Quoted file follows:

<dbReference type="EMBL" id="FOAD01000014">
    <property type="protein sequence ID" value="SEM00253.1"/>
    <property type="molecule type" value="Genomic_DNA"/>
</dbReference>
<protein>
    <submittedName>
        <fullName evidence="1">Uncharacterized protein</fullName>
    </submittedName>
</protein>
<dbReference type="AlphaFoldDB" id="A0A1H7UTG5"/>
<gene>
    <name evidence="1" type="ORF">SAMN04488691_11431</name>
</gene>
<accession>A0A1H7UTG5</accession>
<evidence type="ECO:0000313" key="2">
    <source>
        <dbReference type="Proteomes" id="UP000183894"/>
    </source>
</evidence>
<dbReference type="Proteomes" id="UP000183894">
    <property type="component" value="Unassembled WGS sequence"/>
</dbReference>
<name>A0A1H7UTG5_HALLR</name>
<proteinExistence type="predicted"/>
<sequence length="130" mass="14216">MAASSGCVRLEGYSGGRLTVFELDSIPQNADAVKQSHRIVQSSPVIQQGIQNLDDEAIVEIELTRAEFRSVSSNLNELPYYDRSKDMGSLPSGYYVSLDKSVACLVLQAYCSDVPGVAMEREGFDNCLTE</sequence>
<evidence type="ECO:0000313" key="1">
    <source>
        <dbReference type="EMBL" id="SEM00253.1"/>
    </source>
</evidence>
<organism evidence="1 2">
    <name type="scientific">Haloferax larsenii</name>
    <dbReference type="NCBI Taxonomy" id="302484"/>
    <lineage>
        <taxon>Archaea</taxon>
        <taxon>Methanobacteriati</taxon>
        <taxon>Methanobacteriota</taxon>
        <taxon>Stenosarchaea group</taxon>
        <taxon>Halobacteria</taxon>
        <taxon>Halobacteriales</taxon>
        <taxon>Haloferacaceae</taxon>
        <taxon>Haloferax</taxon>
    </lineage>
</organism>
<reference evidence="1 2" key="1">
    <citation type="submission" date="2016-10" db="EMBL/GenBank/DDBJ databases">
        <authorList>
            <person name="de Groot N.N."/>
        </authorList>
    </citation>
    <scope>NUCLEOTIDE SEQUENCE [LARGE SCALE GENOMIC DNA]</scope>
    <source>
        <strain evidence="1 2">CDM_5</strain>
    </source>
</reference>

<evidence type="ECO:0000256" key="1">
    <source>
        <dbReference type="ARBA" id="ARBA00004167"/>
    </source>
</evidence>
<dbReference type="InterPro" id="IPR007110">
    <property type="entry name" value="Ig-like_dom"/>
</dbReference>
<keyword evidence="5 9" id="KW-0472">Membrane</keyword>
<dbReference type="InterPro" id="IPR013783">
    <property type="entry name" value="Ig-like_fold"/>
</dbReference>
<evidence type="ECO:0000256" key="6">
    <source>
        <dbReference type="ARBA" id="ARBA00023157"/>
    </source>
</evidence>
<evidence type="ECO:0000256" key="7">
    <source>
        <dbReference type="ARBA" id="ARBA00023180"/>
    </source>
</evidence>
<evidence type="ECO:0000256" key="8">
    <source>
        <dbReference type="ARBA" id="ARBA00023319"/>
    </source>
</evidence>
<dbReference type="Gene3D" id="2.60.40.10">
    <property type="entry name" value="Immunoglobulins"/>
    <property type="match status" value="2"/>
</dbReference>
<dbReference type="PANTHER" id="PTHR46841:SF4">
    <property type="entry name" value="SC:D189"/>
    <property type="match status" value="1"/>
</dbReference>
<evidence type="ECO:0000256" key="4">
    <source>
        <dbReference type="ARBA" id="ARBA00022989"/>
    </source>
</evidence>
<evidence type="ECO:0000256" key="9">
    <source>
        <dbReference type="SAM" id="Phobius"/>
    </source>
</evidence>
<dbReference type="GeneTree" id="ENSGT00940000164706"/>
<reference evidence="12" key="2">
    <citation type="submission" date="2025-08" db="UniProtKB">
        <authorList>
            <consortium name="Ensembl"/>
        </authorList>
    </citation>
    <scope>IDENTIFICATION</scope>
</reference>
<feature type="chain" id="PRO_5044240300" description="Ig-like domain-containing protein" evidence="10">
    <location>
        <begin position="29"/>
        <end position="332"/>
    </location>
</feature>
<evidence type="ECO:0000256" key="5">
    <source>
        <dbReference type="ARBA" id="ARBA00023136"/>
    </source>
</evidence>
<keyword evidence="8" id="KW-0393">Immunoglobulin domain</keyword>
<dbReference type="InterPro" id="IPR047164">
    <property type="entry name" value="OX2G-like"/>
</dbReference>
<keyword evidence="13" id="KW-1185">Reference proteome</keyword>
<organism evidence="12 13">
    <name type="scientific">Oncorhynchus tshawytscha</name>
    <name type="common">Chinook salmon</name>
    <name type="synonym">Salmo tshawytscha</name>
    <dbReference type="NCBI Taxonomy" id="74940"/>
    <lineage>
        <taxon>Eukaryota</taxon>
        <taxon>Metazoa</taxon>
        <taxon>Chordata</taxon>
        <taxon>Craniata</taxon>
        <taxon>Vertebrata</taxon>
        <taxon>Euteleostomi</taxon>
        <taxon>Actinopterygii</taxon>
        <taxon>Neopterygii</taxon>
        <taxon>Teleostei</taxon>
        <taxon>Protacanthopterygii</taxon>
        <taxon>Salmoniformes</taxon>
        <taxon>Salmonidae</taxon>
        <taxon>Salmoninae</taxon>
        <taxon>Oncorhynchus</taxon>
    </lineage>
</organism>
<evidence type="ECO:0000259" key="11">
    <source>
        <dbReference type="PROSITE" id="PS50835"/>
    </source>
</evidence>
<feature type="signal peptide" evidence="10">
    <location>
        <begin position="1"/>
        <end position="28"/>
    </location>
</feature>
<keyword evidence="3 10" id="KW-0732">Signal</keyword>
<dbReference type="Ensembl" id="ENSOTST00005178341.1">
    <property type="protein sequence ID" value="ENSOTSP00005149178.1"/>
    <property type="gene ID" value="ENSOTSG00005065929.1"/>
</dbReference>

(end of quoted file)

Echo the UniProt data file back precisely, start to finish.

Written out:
<dbReference type="EMBL" id="FOAD01000014">
    <property type="protein sequence ID" value="SEM00253.1"/>
    <property type="molecule type" value="Genomic_DNA"/>
</dbReference>
<protein>
    <submittedName>
        <fullName evidence="1">Uncharacterized protein</fullName>
    </submittedName>
</protein>
<dbReference type="AlphaFoldDB" id="A0A1H7UTG5"/>
<gene>
    <name evidence="1" type="ORF">SAMN04488691_11431</name>
</gene>
<accession>A0A1H7UTG5</accession>
<evidence type="ECO:0000313" key="2">
    <source>
        <dbReference type="Proteomes" id="UP000183894"/>
    </source>
</evidence>
<dbReference type="Proteomes" id="UP000183894">
    <property type="component" value="Unassembled WGS sequence"/>
</dbReference>
<name>A0A1H7UTG5_HALLR</name>
<proteinExistence type="predicted"/>
<sequence length="130" mass="14216">MAASSGCVRLEGYSGGRLTVFELDSIPQNADAVKQSHRIVQSSPVIQQGIQNLDDEAIVEIELTRAEFRSVSSNLNELPYYDRSKDMGSLPSGYYVSLDKSVACLVLQAYCSDVPGVAMEREGFDNCLTE</sequence>
<evidence type="ECO:0000313" key="1">
    <source>
        <dbReference type="EMBL" id="SEM00253.1"/>
    </source>
</evidence>
<organism evidence="1 2">
    <name type="scientific">Haloferax larsenii</name>
    <dbReference type="NCBI Taxonomy" id="302484"/>
    <lineage>
        <taxon>Archaea</taxon>
        <taxon>Methanobacteriati</taxon>
        <taxon>Methanobacteriota</taxon>
        <taxon>Stenosarchaea group</taxon>
        <taxon>Halobacteria</taxon>
        <taxon>Halobacteriales</taxon>
        <taxon>Haloferacaceae</taxon>
        <taxon>Haloferax</taxon>
    </lineage>
</organism>
<reference evidence="1 2" key="1">
    <citation type="submission" date="2016-10" db="EMBL/GenBank/DDBJ databases">
        <authorList>
            <person name="de Groot N.N."/>
        </authorList>
    </citation>
    <scope>NUCLEOTIDE SEQUENCE [LARGE SCALE GENOMIC DNA]</scope>
    <source>
        <strain evidence="1 2">CDM_5</strain>
    </source>
</reference>

<evidence type="ECO:0000256" key="1">
    <source>
        <dbReference type="ARBA" id="ARBA00004167"/>
    </source>
</evidence>
<dbReference type="InterPro" id="IPR007110">
    <property type="entry name" value="Ig-like_dom"/>
</dbReference>
<keyword evidence="5 9" id="KW-0472">Membrane</keyword>
<dbReference type="InterPro" id="IPR013783">
    <property type="entry name" value="Ig-like_fold"/>
</dbReference>
<evidence type="ECO:0000256" key="6">
    <source>
        <dbReference type="ARBA" id="ARBA00023157"/>
    </source>
</evidence>
<evidence type="ECO:0000256" key="7">
    <source>
        <dbReference type="ARBA" id="ARBA00023180"/>
    </source>
</evidence>
<evidence type="ECO:0000256" key="8">
    <source>
        <dbReference type="ARBA" id="ARBA00023319"/>
    </source>
</evidence>
<dbReference type="Gene3D" id="2.60.40.10">
    <property type="entry name" value="Immunoglobulins"/>
    <property type="match status" value="2"/>
</dbReference>
<dbReference type="PANTHER" id="PTHR46841:SF4">
    <property type="entry name" value="SC:D189"/>
    <property type="match status" value="1"/>
</dbReference>
<evidence type="ECO:0000256" key="4">
    <source>
        <dbReference type="ARBA" id="ARBA00022989"/>
    </source>
</evidence>
<evidence type="ECO:0000256" key="9">
    <source>
        <dbReference type="SAM" id="Phobius"/>
    </source>
</evidence>
<dbReference type="GeneTree" id="ENSGT00940000164706"/>
<reference evidence="12" key="2">
    <citation type="submission" date="2025-08" db="UniProtKB">
        <authorList>
            <consortium name="Ensembl"/>
        </authorList>
    </citation>
    <scope>IDENTIFICATION</scope>
</reference>
<feature type="chain" id="PRO_5044240300" description="Ig-like domain-containing protein" evidence="10">
    <location>
        <begin position="29"/>
        <end position="332"/>
    </location>
</feature>
<evidence type="ECO:0000256" key="5">
    <source>
        <dbReference type="ARBA" id="ARBA00023136"/>
    </source>
</evidence>
<keyword evidence="8" id="KW-0393">Immunoglobulin domain</keyword>
<dbReference type="InterPro" id="IPR047164">
    <property type="entry name" value="OX2G-like"/>
</dbReference>
<keyword evidence="13" id="KW-1185">Reference proteome</keyword>
<organism evidence="12 13">
    <name type="scientific">Oncorhynchus tshawytscha</name>
    <name type="common">Chinook salmon</name>
    <name type="synonym">Salmo tshawytscha</name>
    <dbReference type="NCBI Taxonomy" id="74940"/>
    <lineage>
        <taxon>Eukaryota</taxon>
        <taxon>Metazoa</taxon>
        <taxon>Chordata</taxon>
        <taxon>Craniata</taxon>
        <taxon>Vertebrata</taxon>
        <taxon>Euteleostomi</taxon>
        <taxon>Actinopterygii</taxon>
        <taxon>Neopterygii</taxon>
        <taxon>Teleostei</taxon>
        <taxon>Protacanthopterygii</taxon>
        <taxon>Salmoniformes</taxon>
        <taxon>Salmonidae</taxon>
        <taxon>Salmoninae</taxon>
        <taxon>Oncorhynchus</taxon>
    </lineage>
</organism>
<evidence type="ECO:0000259" key="11">
    <source>
        <dbReference type="PROSITE" id="PS50835"/>
    </source>
</evidence>
<feature type="signal peptide" evidence="10">
    <location>
        <begin position="1"/>
        <end position="28"/>
    </location>
</feature>
<keyword evidence="3 10" id="KW-0732">Signal</keyword>
<dbReference type="Ensembl" id="ENSOTST00005178341.1">
    <property type="protein sequence ID" value="ENSOTSP00005149178.1"/>
    <property type="gene ID" value="ENSOTSG00005065929.1"/>
</dbReference>